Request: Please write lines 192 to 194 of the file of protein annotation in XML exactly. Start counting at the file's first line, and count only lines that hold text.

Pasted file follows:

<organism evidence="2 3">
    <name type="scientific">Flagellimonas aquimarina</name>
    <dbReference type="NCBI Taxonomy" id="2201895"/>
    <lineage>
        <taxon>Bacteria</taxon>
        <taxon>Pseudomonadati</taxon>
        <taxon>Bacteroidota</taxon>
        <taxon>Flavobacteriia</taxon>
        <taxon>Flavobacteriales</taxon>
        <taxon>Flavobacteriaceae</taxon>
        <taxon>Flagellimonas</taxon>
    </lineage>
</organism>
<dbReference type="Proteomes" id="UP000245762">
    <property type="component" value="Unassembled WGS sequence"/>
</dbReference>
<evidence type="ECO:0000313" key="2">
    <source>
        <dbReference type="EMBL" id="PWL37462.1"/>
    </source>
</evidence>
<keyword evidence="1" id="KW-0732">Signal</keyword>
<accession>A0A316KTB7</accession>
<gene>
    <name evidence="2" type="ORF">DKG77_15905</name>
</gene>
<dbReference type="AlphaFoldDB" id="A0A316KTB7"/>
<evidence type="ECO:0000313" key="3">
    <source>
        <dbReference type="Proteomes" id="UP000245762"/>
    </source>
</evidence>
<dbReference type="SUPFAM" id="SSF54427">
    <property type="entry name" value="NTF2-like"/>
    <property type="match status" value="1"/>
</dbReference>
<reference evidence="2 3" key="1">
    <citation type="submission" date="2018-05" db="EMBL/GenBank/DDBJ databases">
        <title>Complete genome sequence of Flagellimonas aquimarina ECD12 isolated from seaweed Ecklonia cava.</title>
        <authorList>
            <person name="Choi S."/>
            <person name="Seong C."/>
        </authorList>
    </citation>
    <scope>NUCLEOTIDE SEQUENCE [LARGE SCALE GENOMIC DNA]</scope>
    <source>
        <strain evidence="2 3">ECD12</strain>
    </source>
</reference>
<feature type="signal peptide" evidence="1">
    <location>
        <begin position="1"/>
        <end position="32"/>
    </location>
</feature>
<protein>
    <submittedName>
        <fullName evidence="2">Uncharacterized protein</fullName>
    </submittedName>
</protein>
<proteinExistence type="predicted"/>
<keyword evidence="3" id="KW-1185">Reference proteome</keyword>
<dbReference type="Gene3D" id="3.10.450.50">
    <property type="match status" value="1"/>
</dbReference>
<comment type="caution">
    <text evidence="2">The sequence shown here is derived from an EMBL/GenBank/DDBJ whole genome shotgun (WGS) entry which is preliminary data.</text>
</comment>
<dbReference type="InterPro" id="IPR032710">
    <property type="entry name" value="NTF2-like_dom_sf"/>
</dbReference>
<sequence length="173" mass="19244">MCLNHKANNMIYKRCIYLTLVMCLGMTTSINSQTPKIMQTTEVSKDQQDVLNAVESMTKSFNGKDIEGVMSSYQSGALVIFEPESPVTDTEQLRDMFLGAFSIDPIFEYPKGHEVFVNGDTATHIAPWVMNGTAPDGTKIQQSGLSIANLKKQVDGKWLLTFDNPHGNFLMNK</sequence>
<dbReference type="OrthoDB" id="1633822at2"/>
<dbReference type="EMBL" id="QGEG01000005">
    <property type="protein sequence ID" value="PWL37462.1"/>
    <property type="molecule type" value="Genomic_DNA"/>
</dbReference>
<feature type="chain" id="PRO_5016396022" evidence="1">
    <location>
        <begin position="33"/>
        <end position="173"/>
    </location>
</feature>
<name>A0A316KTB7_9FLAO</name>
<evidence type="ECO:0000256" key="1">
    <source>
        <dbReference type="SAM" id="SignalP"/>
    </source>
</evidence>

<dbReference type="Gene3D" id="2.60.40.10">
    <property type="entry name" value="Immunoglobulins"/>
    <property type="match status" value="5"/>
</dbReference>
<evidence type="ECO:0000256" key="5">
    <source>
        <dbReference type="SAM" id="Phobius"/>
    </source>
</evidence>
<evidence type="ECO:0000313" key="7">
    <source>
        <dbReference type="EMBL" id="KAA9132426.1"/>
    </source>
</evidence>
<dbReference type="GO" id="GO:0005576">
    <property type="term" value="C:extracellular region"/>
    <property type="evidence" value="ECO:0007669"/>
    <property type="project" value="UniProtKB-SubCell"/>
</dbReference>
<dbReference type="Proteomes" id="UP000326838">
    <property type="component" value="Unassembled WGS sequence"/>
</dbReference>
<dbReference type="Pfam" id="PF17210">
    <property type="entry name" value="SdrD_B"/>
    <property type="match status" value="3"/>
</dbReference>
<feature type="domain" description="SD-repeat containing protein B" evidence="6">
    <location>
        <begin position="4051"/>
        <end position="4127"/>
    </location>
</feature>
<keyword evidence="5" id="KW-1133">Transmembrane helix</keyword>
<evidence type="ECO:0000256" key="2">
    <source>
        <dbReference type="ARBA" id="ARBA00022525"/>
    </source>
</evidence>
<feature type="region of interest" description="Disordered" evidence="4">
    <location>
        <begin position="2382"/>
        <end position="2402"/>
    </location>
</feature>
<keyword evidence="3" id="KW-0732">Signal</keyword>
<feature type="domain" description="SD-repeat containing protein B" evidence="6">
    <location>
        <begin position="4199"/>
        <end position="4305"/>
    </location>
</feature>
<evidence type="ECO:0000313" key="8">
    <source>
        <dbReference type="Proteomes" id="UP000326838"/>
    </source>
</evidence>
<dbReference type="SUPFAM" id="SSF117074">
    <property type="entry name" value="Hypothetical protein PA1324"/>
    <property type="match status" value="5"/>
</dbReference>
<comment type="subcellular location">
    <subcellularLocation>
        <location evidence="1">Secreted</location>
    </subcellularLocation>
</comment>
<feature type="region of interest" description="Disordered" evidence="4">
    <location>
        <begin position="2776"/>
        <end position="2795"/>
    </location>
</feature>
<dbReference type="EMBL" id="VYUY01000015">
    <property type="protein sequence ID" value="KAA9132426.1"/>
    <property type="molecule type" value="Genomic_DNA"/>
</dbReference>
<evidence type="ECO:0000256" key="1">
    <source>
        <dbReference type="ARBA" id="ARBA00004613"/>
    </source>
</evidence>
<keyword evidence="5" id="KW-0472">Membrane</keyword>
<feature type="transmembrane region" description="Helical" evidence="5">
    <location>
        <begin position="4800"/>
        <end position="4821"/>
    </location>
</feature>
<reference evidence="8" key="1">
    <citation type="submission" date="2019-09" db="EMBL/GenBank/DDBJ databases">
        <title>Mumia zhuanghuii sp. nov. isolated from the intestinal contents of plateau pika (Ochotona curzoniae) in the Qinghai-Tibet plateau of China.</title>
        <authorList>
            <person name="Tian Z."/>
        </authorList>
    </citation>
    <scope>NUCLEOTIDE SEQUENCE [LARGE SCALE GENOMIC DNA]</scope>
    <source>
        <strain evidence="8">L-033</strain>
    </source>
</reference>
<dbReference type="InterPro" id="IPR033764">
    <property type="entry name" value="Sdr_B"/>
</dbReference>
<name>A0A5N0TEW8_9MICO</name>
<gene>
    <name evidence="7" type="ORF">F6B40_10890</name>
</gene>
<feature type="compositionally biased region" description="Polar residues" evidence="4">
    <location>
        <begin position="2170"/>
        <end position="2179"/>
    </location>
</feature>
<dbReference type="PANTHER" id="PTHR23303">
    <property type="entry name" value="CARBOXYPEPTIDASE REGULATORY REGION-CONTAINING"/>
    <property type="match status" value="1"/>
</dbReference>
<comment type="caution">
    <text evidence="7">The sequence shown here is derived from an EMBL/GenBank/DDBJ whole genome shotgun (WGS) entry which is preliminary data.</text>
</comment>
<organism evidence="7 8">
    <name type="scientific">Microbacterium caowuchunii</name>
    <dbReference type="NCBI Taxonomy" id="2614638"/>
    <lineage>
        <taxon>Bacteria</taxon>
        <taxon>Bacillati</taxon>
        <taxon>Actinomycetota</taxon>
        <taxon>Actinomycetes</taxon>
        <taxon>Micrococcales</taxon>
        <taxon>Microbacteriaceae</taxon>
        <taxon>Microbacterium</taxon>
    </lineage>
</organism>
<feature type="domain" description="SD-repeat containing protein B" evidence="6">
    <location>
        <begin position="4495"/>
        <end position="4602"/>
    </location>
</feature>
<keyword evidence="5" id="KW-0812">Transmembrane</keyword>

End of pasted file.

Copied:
<name>A0A5N0TEW8_9MICO</name>
<gene>
    <name evidence="7" type="ORF">F6B40_10890</name>